Comments: If you do the food processor step, it will be a two to three pulses kind of thing. You will be asking yourself… did I really dirty my food processor for just these three little pulses? Yes, you did. But that brief encounter with the blades makes the texture super nice, and in my opinion, worth the trouble.

Quite often when you see recipes for stuffed vegetables, they involve a dense blanket of melted cheese covering everything. Not the case here. The cheese is a minor component in the mixture and a sprinkle on top. I imagine that a vegetarian version could depart from this one, using mushroom ragu in place of the sausage, but we really liked it exactly this way. A serving of couscous, a little salad, and we called it dinner… 

Leftovers keep very well, and also heat without issues in the microwave.

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UTTAPAM, WHITE LENTIL AND RICE FLATBREAD


I am back with another recipe using ivory lentils (in case you’ve missed the first one, click here). I had never heard of uttapam, but learned about it in the website of the very company I got the lentils from. They are described as flatbreads, but I suppose little pancakes (or fritters) could work equally well if not better. After all, it is more a batter than a dough, that is poured instead of rolled, and cooked over a griddle, not an oven. In my mind, that gravitates to pancake territory. But flatbread, pancake, fritters… it’s irrelevant. They are delicious. Dangerously so, I should add.

UTTAPAM
(slightly modified from Woodland Foods)

(makes 8 little pancakes)

1 cup Basmati rice
1/2 cup Ivory lentils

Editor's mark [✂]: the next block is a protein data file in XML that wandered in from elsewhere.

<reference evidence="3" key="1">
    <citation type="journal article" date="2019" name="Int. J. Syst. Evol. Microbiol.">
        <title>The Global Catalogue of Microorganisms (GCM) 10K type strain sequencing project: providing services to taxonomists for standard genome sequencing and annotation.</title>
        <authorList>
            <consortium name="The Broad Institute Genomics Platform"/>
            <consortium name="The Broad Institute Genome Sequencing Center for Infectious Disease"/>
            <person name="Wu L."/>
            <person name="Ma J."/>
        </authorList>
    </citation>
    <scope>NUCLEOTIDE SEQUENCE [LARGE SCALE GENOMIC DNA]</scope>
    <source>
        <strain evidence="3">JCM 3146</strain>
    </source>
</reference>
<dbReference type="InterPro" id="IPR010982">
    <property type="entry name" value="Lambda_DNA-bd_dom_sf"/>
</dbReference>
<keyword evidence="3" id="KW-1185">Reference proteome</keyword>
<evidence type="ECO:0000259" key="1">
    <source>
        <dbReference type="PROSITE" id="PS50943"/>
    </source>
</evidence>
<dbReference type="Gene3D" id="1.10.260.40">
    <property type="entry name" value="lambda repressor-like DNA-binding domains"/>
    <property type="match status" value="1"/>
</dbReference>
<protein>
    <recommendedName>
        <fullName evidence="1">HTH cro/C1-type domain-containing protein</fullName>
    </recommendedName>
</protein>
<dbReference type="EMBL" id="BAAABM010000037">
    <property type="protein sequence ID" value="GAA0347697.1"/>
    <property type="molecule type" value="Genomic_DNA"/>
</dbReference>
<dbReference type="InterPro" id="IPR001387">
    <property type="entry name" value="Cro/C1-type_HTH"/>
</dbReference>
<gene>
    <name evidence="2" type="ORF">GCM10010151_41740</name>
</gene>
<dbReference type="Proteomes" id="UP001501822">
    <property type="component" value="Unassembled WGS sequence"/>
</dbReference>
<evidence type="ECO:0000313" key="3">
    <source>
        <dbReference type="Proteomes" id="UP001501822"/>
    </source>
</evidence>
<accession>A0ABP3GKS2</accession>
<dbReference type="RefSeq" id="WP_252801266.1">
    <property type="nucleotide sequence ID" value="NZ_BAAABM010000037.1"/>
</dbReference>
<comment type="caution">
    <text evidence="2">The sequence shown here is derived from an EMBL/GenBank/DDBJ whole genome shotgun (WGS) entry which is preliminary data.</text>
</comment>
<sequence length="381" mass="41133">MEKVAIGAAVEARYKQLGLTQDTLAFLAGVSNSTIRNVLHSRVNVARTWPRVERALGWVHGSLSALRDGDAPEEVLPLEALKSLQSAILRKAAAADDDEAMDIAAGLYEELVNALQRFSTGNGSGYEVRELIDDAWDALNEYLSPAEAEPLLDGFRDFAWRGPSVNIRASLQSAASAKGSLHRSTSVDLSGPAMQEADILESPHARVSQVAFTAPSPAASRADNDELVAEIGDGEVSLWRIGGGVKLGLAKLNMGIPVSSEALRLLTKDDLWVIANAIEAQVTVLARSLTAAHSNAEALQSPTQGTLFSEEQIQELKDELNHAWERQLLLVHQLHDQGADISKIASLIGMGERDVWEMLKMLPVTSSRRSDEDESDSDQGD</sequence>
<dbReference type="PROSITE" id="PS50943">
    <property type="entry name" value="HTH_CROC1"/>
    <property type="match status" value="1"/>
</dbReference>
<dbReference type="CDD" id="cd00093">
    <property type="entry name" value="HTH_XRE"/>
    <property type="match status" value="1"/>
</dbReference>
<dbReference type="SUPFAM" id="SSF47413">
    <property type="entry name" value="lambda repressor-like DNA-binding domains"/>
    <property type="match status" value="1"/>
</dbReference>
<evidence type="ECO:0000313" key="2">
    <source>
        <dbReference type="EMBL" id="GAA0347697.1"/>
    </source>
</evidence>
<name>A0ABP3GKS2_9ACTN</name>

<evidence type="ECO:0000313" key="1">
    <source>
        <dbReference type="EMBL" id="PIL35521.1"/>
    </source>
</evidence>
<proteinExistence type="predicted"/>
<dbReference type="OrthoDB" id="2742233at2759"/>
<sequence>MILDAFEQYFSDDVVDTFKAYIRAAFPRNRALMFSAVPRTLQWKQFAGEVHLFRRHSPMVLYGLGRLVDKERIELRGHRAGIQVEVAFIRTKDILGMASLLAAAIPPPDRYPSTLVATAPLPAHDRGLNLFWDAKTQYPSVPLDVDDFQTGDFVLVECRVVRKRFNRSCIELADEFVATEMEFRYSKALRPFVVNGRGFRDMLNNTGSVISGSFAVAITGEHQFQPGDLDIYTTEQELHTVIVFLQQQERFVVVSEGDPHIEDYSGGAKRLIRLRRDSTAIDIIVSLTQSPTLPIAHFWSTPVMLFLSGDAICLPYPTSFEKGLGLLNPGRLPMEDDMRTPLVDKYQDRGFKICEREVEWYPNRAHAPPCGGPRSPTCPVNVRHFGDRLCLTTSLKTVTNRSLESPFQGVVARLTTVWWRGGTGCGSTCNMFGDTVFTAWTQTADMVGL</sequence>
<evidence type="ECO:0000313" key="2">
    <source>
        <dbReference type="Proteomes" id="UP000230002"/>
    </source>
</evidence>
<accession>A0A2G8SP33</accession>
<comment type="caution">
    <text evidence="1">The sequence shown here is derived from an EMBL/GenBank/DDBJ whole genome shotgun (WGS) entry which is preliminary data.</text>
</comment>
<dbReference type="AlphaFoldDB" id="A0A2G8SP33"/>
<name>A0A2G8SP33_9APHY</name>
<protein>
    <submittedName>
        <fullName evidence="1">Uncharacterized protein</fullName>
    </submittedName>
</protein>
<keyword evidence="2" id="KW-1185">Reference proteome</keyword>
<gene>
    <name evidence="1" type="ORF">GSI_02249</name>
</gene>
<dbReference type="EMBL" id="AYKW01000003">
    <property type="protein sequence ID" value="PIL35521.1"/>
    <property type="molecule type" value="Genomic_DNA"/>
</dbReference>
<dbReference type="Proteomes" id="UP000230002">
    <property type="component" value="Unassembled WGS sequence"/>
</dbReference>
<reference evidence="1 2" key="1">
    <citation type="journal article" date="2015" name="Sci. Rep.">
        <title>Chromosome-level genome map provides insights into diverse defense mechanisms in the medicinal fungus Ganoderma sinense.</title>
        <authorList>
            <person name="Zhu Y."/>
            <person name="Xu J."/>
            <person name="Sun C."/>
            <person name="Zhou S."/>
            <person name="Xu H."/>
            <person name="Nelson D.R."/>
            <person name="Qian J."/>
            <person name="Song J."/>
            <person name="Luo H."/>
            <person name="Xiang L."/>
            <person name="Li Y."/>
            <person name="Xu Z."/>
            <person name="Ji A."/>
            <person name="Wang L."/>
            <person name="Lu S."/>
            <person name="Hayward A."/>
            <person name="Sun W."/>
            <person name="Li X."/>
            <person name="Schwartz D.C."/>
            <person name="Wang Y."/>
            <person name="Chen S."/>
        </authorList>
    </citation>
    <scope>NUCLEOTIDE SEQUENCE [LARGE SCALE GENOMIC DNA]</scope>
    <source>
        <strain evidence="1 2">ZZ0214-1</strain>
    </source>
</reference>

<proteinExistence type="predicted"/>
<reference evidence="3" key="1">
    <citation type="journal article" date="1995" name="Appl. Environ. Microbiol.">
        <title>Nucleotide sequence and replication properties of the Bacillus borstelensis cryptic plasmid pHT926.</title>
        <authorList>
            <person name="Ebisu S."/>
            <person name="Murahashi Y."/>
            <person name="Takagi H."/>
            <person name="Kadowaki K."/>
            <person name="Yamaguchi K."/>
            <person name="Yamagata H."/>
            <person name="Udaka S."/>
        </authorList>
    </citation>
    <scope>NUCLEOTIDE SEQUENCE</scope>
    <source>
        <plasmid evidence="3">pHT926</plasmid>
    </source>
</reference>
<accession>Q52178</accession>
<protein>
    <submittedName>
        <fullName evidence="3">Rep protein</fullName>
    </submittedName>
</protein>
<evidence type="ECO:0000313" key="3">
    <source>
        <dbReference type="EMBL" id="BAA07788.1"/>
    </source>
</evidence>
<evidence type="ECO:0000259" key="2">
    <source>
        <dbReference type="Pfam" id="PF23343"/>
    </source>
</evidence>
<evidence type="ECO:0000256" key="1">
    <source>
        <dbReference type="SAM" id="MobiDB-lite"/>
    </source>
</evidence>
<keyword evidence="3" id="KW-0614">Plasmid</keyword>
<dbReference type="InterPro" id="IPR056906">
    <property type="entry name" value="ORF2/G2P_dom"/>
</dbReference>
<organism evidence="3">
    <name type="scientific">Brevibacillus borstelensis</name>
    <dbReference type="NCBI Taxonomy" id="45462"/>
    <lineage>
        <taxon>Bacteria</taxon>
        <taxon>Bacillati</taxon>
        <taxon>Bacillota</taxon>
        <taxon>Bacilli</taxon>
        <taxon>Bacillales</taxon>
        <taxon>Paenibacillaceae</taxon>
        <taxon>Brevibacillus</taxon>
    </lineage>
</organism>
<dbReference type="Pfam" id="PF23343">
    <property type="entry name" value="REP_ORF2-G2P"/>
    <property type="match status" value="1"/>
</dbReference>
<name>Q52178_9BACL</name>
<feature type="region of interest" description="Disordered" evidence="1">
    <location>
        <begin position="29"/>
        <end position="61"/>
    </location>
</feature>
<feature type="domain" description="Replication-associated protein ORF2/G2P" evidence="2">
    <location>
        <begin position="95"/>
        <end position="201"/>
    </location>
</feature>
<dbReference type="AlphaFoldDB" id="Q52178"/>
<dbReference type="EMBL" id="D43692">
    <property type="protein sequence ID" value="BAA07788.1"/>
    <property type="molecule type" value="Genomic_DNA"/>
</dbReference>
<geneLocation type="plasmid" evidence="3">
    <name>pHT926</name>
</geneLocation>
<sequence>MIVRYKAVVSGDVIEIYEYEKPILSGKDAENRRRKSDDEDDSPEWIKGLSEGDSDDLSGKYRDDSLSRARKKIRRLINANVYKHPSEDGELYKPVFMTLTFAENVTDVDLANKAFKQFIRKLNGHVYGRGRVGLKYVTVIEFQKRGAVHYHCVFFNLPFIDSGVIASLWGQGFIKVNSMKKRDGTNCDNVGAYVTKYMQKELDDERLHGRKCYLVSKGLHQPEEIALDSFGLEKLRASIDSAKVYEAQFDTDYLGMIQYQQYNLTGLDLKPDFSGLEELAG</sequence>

3/4 teaspoon sea salt
1 teaspoon sugar
1/2 teaspoon baking soda
1 cup peas (fresh or frozen)
1 Jalapeno pepper, minced
1/2 cup fresh cilantro, chopped
vegetable oil (I used grape seed)

Thoroughly rinse rice and lentils separately. Place each in large bowl of fresh water and soak for 2 hours.

Drain rice and lentils, and place in blender. Add salt, sugar and baking soda and grind mixture into paste. Add about 1/2 cup water, and continue blending to create thick batter. Transfer mixture to bowl, and set aside to ferment at room temperature for at least 4 to 12 hours.

Combine peas, Jalapenos and cilantro in a small bowl. Heat griddle or nonstick skillet over medium heat and brush with oil. Pour in 2 to 3 tablespoons batter and spread out with back of spoon to create circle 4 inches in diameter. Sprinkle some of pea mixture evenly on top. Cook until small bubbles appear on surface, then flip and cook other side until crisp and golden.

ENJOY!

to print the recipe, click here

Comments: I always feel a bit insecure making ethnic recipes I have zero experience with, but I must say this one turned out excellent, no problems, every step seemed to happen exactly as expected. Plus we both loved the texture and the taste of the little pancakes, that were served with a turkey chili. Sally again takes a ton of liberties with her dinner preparations. Chili made with turkey. Served with little flatbreads from India.  All enjoyed with no remorse whatsoever!

 

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TWICE-BAKED GOAT CHEESE SOUFFLE

From a distant blogging past, a favorite appetizer or light main dish, easy but impressive…

Bewitching Kitchen

If you’re intimidated by the prospect of making a souffle, then this recipe is a special gift for you.  This double-baking method (oven time separated by hours,  if convenient) is great for entertaining: no more guessing about when’s the correct time to put the souffle in the oven;  no more anticipating when the guests will be ready to eat the puffed-up, gorgeous masterpiece.    Plus, I’ve always felt that  individual servings (in this case individual souffles) makes each guest feel special. 😉 The recipe comes from Secrets of Success, one of my favorite cookbooks.

TWICE-BAKED GOAT CHEESE SOUFFLE
(from Michael Bauer’s Secrets of Success, original recipe from Barbara Mulas & Mark Drazek)

butter for greasing ramekins, plus 3 Tbs
1 cup bread crumbs
3 Tbs cake flour
1 cup milk, warmed slightly in a microwave
10 ounces goat cheese, divided
3 large egg yolks
salt and…